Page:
This might sound a little extreme but when you’re stuck in a place with non-potable water, this can help you get a drink in a hurry. A small, UV light emitting device (like SteriPEN) can treat as small as a single glass of water, and kill viruses and bacteria in the water instantly. If you’re not planning to be in a remote place for long, water treating tablets are also a convenient way to make sure that you’ve got access to water wherever you go. But keep in mind that tablets have a waiting time for treatment and are meant to treat larger quantities of water (a liter or more). To get rid of the weird taste left behind, use a liquid water flavoring to drop in.
  3. Battery-Powered USB Charger
    In the event that you can’t charge your phone somewhere, a battery-powered backup charger can certainly save the day for your electronics.
    Just plug it in before your trip and use it as your regular charger while away. In the event that power is lost, the internal battery will give your phones and tablets the charge it needs to stay on when the lights go off.
  4. Emergency Contact Information and Travel Insurance Contacts
    In the event that you’re stuck somewhere – do people know how to get a hold of you? More importantly, do you know who to contact while you’re away? Can you remember the phone numbers for the five most important people in your life off the top of your head? Wherever you go, keep a list of emergency numbers on hand. Be sure to include: important family contacts, your carriers (air, land, or sea) and hotels, people who need to be contacted in the event of an emergency, and the nearest American Consulate (if you’re away from home). Also remember to keep the phone number of your travel insurance provider nearby – as they can assist you in the event of an emergency, such as making alternate arrangements when your travels are delayed or contacting family and employers when you’re stuck. I always keep this information written down in case my phone dies. It’s easy to remember when your phone has plenty of battery life. But if there’s no power in the phone…you can forget about accessing that information, and easily forget the numbers in the first place.

By being prepared for the worst, you can make the best of any situation. How do you make sure you’re prepared for a trip? Let me know how you get ready for the worst in the comments below!

(Ed. Note: No incentive was given to mention any product or service in this blog. Travel Insurance Services and its affiliated companies do not endorse nor guarantee any product or service mentioned in this or any blog. However, we sure would love to hear about your experiences with them!)

A US Airways plane goes in for landing over a crowded beach. If the US Airways-American Airlines merger moved forward, this might be the only way I'll get a view of these planes - mostly out of fear of trip delay.
Photo: Steve Heap /

The day is upon us. Sort of.

No, it’s not my birthday that I try so hard to ignore every year. It’s the day that US Airways and American might have settled on a merger. The Dallas Morning News, Slate, and Bloomberg are reporting that the merger is in the final stages of development and ultimate approval, with the official announcement expected around Valentine’s Day, due to a deadline set by the non-disclosure agreement (two airlines marrying on Valentine’s Day? How romantic!).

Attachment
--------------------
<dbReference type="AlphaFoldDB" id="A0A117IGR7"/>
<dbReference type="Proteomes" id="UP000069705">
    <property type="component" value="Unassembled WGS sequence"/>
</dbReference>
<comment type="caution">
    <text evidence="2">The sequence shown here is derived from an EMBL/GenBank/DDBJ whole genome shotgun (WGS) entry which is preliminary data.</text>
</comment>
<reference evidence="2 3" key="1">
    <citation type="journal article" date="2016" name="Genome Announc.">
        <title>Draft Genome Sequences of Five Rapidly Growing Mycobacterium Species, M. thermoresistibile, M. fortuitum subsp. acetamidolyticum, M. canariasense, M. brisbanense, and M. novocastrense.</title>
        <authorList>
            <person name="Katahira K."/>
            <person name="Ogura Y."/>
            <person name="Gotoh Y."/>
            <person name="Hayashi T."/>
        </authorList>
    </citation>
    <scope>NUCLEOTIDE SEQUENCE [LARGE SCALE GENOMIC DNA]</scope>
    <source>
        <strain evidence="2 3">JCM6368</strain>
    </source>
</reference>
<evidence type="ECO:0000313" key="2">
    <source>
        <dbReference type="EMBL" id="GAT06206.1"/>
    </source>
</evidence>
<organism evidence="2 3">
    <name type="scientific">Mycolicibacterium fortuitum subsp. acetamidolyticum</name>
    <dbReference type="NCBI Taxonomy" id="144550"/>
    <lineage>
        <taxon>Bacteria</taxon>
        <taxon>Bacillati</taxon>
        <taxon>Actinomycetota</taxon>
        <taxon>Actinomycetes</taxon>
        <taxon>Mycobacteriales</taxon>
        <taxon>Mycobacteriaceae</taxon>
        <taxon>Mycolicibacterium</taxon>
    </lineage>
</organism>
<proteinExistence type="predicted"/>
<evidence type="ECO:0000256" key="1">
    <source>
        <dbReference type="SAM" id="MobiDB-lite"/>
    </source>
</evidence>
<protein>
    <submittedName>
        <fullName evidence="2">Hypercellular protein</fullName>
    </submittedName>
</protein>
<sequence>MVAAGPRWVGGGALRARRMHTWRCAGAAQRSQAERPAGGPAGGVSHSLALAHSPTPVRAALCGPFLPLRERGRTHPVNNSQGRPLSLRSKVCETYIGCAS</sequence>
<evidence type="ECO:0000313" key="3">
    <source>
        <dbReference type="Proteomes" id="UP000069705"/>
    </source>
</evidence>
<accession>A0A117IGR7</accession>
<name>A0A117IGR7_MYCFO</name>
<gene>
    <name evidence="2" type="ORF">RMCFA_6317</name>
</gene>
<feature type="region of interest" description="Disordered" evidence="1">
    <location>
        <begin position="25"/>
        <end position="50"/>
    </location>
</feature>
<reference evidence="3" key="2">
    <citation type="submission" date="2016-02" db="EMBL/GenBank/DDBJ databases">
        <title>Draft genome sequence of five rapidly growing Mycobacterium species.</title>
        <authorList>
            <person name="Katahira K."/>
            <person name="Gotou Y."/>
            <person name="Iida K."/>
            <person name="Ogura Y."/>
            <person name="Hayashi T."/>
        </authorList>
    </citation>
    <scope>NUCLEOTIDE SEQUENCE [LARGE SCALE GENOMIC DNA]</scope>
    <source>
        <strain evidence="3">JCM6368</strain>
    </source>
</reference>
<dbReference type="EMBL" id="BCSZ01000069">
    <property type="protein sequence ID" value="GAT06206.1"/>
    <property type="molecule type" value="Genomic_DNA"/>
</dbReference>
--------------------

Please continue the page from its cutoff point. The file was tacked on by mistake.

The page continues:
Personally, I welcome this news like I welcome a tetanus shot: it’s necessary for your health, but painful nonetheless. The truth is, this merger is probably the best method of survival for both airlines, and will open up many new ways to get places. But more than likely, the merger is going to hurt (in price hikes, trip delay, and trip cancellation, etc.), and it’s also going to be very irritating for the end traveler like you and me.

If the United-Continental agreement taught us anything, we’ve learned that merging is a very difficult process that takes a lot of focus to complete. It’s also taught us that the consumer ultimately pays more than the buying company, in the form of trip delays, trip cancellations, missed tickets, and mis-communicated ticketing policies.  Not to mention the fact that many frequent flyers and points collectors (like myself) will be left to figure out what to do with the points that will be transferred into one system or another. Or what to do when a decision to choose which alliance to become a member of is called into question.

At this point, it is prudent to stop and take a deep breath about the entire situation. Just because newspapers are reporting the deal is close doesn’t mean we’re looking at a merger until the official announcement is made. I’m not going to worry about what to do with all 30 of my Dividend Miles because of speculation. Besides, this is not the first time that US Airways has gone through a merger. Does anyone remember the last time this happened with America West Airlines?

But I am going to start preparing myself for more delays when riding with either of the two carriers. And I am going to start considering my options for status when it comes to airline alliances. Planning ahead now could save me a lot of headache in the future.

So what do we do now? Do we burn our miles today? Do we worry about getting places on time whily flying US Airways or American for the next 18-24 months? What will happen to my friend from my last mileage run, who has elite status on US Airways? The questions are endless! But today, I’m not going to worry about it. I will continue to plan my travel as it best suits my needs and mileage goals. I'll continue to be mindful of the increased chance of trip delay if this merger begins…but until an official announcement is made, I won’t let it govern my decisions. As that great American scholar Yogi Berra once said: “It ain’t over until it’s over.”

Will this potential merger change your travel habits? Will you reconsider who you will travel with? Let me know your thoughts in the comments below!